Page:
One teachers’ union has already begun rallying, joining a growing national teachers movement that demands fairer pay, while UCLA employees protest massive layoff
HUNDREDS of educators across the Los Angeles Union School District (LAUSD) braved the early morning rain on Thursday, April 19 to picket for higher wages, safer campuses and more staffing and resources.
“LA is at a tipping point,” United Teachers Los Angeles (UTLA) Secondary Vice President Dan Barnhart said. “If we continue to starve our schools, disrespect our educators and shortchange our students, public education will not survive.”
From Sylmar High School in Sylmar to Felicitas & Gonzalo Mendez High School in Boyle Heights, teachers, janitors and other school workers picketed amid prolonged contract discussions with the LAUSD, which many protesters felt have not addressed the needs for students and teachers.
UTLA’s county-wide protest follows other teacher protests held across the nation, demanding policymakers to institute more funding rather than heed to suggestions to arm teachers with guns following the Feb. 14 school shooting in Parkland, Fla.
At Thursday’s rally, picketers used the hashtag #ArmMeWith as a way to divert the attention to arming teachers with guns to providing teachers with a wide range of classroom resources and reform.
“Arm us, not with guns, but with counselors, school nurses, psychologists, teacher librarians, fair pay, less standardized testing, lower class sizes, support for special education, and more,” according to the event flyer.
UTLA has advocated for more funding from the state and for the LAUSD to tap into its reserve fund — $1.7 billion according to the UTLA — to meet classroom needs.
Thursday’s rally comes just days after thousands of union members from the Service Employees International Union (SEIU) Local 99 voted to authorize the union to call a strike if necessary.
About 94 percent of SEIU Local 99 members cast their supportive votes from March 12 to April 13 at more than 700 district sites including schools, special education centers, and early education centers.
“We will let the District know that the members of the Local 99 have spoken and we’re ready to strike — for fair wages, for more staffing, for respect,” Local 99 President Conrado Guerrero said in a statement. “We should all be proud of the courageous step we’ve just taken together.”
The issue of teachers’ wages has been central to the protests, and while LAUSD officials increased a proposed wage hike from 2 to 3 percent in the 2018-2019 school year, union leaders don’t think it’s enough.
“It’s a step in the right direction but it’s not enough,” said Max Arias, Local 99 executive director, said. “A majority of school workers are also parents of LAUSD students. The District’s insistence on low wage, part-time work has a direct impact on students as their parents struggle to pay rent and put food on the table.”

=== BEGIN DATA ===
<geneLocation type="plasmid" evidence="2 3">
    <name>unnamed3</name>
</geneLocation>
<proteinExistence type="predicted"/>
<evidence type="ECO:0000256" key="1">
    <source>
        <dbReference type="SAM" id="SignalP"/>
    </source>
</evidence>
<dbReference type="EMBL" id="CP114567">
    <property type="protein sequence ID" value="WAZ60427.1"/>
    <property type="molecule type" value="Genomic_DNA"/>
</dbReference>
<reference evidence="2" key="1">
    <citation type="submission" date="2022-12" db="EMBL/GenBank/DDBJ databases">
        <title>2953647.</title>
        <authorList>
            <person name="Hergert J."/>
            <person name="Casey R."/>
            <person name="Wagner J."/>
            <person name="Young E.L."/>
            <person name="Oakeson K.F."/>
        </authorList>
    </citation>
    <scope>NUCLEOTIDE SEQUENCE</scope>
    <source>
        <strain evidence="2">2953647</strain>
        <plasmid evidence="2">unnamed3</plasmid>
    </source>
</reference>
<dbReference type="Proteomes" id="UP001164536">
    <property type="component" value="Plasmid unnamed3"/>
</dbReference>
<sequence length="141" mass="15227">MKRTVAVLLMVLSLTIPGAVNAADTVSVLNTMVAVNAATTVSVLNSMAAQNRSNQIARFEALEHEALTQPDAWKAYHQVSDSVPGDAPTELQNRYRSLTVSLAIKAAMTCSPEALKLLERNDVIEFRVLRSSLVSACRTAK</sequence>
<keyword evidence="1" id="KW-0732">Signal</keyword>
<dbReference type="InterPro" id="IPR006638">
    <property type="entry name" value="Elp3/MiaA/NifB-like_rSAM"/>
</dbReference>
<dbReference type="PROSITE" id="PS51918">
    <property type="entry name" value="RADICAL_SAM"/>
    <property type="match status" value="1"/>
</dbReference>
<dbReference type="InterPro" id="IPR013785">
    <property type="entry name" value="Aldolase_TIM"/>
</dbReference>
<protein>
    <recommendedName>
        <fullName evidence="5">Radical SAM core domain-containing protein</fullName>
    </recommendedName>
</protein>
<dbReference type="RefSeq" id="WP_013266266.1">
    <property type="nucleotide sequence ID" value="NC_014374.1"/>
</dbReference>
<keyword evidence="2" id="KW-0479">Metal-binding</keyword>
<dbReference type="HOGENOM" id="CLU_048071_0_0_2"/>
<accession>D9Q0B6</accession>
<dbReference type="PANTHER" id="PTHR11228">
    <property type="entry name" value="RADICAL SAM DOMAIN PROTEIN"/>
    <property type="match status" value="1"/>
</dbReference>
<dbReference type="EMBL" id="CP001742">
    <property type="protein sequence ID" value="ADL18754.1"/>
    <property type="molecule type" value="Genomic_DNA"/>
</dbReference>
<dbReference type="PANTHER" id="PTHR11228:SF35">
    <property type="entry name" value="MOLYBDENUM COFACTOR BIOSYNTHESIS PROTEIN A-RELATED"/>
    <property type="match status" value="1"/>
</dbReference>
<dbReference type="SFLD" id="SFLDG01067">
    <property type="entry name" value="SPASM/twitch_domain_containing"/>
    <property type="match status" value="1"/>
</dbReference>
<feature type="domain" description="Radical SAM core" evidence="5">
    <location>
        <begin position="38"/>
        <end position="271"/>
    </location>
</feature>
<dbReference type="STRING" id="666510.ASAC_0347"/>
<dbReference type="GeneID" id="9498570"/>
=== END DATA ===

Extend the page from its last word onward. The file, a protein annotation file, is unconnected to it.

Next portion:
Local 99 has accused the LAUSD of “knowingly” allowing subpar staffing capacities for custodians which have resulted in unsanitary bathroom facilities. Guerrero said that the district has admitted that its schools are only half-staffed relative to the actual necessities of the schools.
“The dedicated school workers who transport students safely to school, feed them, support their classroom learning, and keep their classrooms and playgrounds clean have made our voices heard,” Guerrero said. “We are tired of this school district dismissing and devaluing our work. We are an essential part of student learning and if it takes a strike for LAUSD to understand that, we’re ready to take action.”
The LAUSD did not respond to requests for a comment on this piece.
Although California is ranked as the 6th largest economy in the world, California ranks among the lowest in public education funding. According to a January 2017 report from the left-leaning California Budget and Policy Center, “California is ranked 41st among all states in spending per K-12 student after adjusting for differences in the cost of living in each state.”
In the 2015-2016 academic year — the year from which data was used for the study — California public schools spent $10,291 per K-12 student, which is $1,900 less than the national average per student spent figure.
This particular issue of public education funding is not just limited to K-12 institutions. Educators in higher education have also experienced a severe lack of resources and have advocated for fairer wages and respect for the teaching profession.
On Friday, April 20, UCLA employees, students and community advocates protested and signed a petition to the office of the Dean of UCLA Extension, who reportedly plans to cut 25 percent of its workforce, affecting hundreds of workers.
UCLA Extension employees more than 300 workers who serve primarily low-income students and their families across the greater LA area.
The cuts are a result of an effort to “close an $8 million deficit which employees say results from frivolous spending by UCLA Extension Dean Wayne Smutz on high-priced consulting firms and an internal service system whose malfunctions, coupled with student fee hikes, have caused a drop in enrollment,” according to a statement from Teamsters Local 2010.